By Gabe Sanders PhD, NSCA-CSCS
Dancing is a form of physical activity. Some types of dancing can be vigorous exercise because it can significantly elevate your heart rate.
Recently, research has found that engaging in regular dance sessions improved older adults' balance, physical endurance, and quality of life.
While your physical health is expected to improve, you may not expect it to enhance the quality of life you live. Interestingly, the type of dancing assessed in the study was called Irish set dancing which is a type of folk dancing.
Although there are many forms of dancing, especially among different cultures and ethnic groups, if you like to dance, you might want to dance regularly with friends as it can be tremendously valuable to your health.
How can dancing be beneficial for your health?
Dancing can improve your cardiovascular system, bone structure and lastly it is great for your muscles. Some free-style dancing requires sporadic herky-jerky movements that are repetitive and increase your heart rate.
When you dance, you may spend a lot of time with one foot on the ground while the other foot is in the air because you are moving at a faster than normal pace that includes multiple types of functional movements that you do not normally engage in.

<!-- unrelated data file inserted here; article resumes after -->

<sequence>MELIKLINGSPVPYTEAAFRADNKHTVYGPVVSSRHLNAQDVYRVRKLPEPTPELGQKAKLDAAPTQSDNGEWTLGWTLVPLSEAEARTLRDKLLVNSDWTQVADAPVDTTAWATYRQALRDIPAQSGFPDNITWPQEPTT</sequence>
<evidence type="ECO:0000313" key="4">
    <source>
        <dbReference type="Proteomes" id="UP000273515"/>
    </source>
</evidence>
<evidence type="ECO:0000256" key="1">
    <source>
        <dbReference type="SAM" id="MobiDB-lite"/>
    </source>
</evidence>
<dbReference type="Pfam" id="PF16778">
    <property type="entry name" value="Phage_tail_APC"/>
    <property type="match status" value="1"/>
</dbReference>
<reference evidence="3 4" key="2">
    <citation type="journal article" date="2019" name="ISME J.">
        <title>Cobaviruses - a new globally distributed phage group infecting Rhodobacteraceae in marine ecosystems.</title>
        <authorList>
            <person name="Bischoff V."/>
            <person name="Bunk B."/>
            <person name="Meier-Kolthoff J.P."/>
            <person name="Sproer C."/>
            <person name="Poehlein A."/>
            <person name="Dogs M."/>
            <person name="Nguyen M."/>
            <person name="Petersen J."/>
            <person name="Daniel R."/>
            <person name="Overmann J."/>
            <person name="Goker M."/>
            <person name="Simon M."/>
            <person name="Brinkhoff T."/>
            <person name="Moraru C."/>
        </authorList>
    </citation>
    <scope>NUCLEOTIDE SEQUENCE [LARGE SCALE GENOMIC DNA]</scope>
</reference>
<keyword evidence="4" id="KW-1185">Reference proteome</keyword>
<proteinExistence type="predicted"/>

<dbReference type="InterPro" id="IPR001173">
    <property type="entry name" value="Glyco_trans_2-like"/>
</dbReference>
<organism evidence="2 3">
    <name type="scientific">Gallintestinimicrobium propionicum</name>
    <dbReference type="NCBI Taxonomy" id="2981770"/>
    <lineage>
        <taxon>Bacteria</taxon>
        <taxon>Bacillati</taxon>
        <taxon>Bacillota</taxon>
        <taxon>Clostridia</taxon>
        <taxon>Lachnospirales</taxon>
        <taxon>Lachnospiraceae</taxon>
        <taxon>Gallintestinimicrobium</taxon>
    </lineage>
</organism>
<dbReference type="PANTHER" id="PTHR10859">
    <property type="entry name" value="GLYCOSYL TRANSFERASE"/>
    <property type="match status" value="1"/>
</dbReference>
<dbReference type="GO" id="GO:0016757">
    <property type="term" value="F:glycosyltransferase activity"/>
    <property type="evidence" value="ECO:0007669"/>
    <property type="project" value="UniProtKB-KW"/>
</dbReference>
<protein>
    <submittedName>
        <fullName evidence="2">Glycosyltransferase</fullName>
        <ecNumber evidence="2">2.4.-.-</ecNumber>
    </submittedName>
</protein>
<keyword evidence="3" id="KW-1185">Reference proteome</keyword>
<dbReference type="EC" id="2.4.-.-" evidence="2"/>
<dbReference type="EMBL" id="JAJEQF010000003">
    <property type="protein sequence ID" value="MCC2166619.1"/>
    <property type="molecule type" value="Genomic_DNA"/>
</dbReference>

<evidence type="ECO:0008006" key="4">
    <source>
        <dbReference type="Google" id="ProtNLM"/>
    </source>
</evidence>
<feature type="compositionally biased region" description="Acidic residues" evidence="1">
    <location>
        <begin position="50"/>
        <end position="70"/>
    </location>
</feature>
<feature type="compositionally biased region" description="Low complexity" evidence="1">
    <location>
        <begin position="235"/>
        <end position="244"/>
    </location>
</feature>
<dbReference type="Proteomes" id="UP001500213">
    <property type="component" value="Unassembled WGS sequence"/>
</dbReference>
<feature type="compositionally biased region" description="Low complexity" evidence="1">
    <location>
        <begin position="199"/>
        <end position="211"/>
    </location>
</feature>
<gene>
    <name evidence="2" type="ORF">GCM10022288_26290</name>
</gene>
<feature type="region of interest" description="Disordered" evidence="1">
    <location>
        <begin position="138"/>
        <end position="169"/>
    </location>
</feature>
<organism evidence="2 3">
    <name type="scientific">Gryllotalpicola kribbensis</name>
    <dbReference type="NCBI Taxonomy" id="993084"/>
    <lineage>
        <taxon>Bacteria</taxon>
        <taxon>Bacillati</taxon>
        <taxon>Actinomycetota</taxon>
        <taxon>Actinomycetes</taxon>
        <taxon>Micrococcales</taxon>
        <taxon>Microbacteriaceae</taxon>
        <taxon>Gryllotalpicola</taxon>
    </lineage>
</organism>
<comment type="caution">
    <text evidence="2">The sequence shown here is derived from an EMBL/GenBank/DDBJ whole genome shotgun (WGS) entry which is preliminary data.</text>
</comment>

Dancing also requires hips, knees and ankles movements which are actually a very athletic form of movement and collectively moving your body differently than normal and at a faster speed can help you strengthen your muscles, improve your cardiovascular system and your balance.
When you dance, you smile, laugh and have fun
The best part of dancing is that you typically dance with a friend or a group of people. Dancing with other people can make your activity seem less intense even though it is likely more vigorous than your typical exercise session.
If you think about it, when you dance, you smile, laugh and have fun. What could be better than genuinely having fun when you exercise? As a result, you will burn calories and have fun doing it.
Combine regular dancing activities with a 2-3 day per week strength training regimen and you will likely feel much more energized in the weeks to come.
*For more examples of other variations/exercises look under Multimedia-VDF Exercise Tips
**Consult with a physician and/or medical healthcare provider before starting any exercise regimen
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Shanahan J, Coman L, Ryan F, Saunders J, et al. To dance or not to dance? A comparison of balance, physical fitness and quality of life in older Irish set dancers and age-matched controls. The Royal Society for Public Health. 2016; 141: 56-62.